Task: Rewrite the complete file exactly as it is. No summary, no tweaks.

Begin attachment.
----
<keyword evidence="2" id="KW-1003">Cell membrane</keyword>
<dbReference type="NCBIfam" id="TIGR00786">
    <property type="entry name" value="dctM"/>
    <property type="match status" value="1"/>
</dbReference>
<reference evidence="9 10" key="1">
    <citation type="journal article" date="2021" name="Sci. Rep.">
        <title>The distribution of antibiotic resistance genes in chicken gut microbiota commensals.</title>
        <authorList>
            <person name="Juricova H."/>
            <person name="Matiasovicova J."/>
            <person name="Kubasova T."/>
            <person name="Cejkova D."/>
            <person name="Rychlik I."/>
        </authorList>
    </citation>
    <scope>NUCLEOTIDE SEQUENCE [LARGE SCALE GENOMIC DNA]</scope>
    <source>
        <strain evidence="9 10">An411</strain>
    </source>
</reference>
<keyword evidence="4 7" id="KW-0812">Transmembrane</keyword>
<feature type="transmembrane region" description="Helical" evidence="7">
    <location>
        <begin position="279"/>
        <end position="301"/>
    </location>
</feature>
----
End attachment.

<keyword evidence="2" id="KW-1003">Cell membrane</keyword>
<dbReference type="NCBIfam" id="TIGR00786">
    <property type="entry name" value="dctM"/>
    <property type="match status" value="1"/>
</dbReference>
<reference evidence="9 10" key="1">
    <citation type="journal article" date="2021" name="Sci. Rep.">
        <title>The distribution of antibiotic resistance genes in chicken gut microbiota commensals.</title>
        <authorList>
            <person name="Juricova H."/>
            <person name="Matiasovicova J."/>
            <person name="Kubasova T."/>
            <person name="Cejkova D."/>
            <person name="Rychlik I."/>
        </authorList>
    </citation>
    <scope>NUCLEOTIDE SEQUENCE [LARGE SCALE GENOMIC DNA]</scope>
    <source>
        <strain evidence="9 10">An411</strain>
    </source>
</reference>
<keyword evidence="4 7" id="KW-0812">Transmembrane</keyword>
<feature type="transmembrane region" description="Helical" evidence="7">
    <location>
        <begin position="279"/>
        <end position="301"/>
    </location>
</feature>